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Final Notice: Chris Sten at Arts Club, October 4

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  • calvertmartin
    Literary Event: Christopher Sten, author of Literary Capital: A Washington Reader October 4, 2011 at 7:00PM Arts Club of Washington 2017 I Street, NW Free and
    Message 1 of 1 , Oct 2, 2011
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      Literary Event: Christopher Sten, author of Literary Capital: A Washington Reader

      October 4, 2011 at 7:00PM

      Arts Club of Washington

      2017 I Street, NW

      Free and Open to the Public

      A Lecture and Book-Signing by Christopher Sten, author of Literary
      Capital: A Washington Reader

      Christopher Sten, Professor of English and American literature at George Washington University, will talk about and read from his new book, Literary Capital: A Washington Reader (University of Georgia Press, 2011). Sten began work on this collection many years ago, when it dawned on him that most of the authors on his syllabus had spent time in Washington, DC.   Roaming the stacks of Washington area libraries, he began to see that almost all of them had also written about the city—in fact, enough material (two centuries' worth) to fill a small library.  Yet no one had ever collected these writings or attempted to tell the larger story of Washington writing before.  So he began to ask himself the question, what is Washington writing?

      He discovered three significant traditions.  One is formed by a group of nationally prominent authors (such as Henry Adams, Walt Whitman, Gore Vidal, and Mary McCarthy) who have written fiction or essays about national issues centered in Washington.  A second is composed of native or naturalized writers (such as Jean Toomer, E. Ethelbert Miller, or George Pelecanos) who know the local scene first-hand and write about the lives of everyday Americans who happen to live in the Federal City but are not deeply invested in national politics.  The third tradition sometimes overlaps the other two and is made up of a large group of African American writers (beginning with William Wells Brown and Frederick Douglass in the nineteenth century and coming up to the present with Marita Golden and Edward P. Jones).  Many in this last group happened also to play a significant role in the "New Negro" movement of the 1920s and 1930s, a movement usually identified almost exclusively with New York.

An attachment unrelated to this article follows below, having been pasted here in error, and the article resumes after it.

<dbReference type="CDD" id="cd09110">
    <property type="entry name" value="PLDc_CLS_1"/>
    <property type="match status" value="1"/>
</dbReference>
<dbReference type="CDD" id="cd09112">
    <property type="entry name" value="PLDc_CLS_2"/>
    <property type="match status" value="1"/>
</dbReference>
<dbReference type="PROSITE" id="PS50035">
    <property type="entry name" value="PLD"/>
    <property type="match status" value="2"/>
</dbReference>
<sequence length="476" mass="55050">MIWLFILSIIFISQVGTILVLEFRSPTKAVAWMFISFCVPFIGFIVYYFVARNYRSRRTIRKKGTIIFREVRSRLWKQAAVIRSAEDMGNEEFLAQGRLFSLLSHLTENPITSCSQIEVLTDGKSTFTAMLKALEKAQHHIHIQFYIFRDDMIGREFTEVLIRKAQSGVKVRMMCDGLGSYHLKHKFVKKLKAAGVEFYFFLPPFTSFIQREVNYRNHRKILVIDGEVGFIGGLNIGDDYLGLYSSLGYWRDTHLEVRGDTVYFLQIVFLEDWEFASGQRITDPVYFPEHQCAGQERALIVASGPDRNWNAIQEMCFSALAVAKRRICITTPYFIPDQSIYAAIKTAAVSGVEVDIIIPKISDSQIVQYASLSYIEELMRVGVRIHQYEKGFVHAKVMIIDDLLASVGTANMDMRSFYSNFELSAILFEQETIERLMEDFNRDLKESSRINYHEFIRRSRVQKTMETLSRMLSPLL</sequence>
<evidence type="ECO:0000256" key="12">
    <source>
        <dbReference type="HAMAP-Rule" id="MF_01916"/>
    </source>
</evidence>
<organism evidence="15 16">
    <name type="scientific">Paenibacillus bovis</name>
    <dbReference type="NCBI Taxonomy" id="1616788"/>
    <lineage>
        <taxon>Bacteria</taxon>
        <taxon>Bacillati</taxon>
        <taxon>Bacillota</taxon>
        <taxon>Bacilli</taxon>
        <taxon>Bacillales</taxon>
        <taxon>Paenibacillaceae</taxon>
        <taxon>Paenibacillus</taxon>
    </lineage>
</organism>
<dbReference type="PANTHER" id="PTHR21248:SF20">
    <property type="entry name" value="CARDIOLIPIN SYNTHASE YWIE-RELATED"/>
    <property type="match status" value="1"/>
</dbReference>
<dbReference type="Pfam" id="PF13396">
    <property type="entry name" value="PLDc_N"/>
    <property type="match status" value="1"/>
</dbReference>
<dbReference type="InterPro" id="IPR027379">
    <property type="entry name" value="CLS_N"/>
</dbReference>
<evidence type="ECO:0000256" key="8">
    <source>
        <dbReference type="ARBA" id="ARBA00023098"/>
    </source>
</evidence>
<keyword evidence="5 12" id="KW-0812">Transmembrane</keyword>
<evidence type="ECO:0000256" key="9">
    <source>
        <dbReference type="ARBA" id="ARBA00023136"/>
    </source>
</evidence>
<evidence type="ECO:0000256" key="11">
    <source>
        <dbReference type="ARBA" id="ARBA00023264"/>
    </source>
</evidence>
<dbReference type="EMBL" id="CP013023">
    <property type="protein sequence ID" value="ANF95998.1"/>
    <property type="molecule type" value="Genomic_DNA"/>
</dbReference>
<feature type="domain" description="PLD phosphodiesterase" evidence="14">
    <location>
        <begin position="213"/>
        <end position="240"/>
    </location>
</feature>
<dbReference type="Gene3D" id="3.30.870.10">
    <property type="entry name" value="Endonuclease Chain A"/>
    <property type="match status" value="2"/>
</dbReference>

Christopher Sten came to GWU in 1970 and is a longtime Washington resident.  The author or editor of several books on Herman Melville, including Savage Eye: Melville and the Visual Arts (1992), Sounding the Whale (1996), and The Weaver-God, He Weaves (1996), he is a past President of the Melville Society and a founding member of the Melville Society Cultural Project in New Bedford, Massachusetts.

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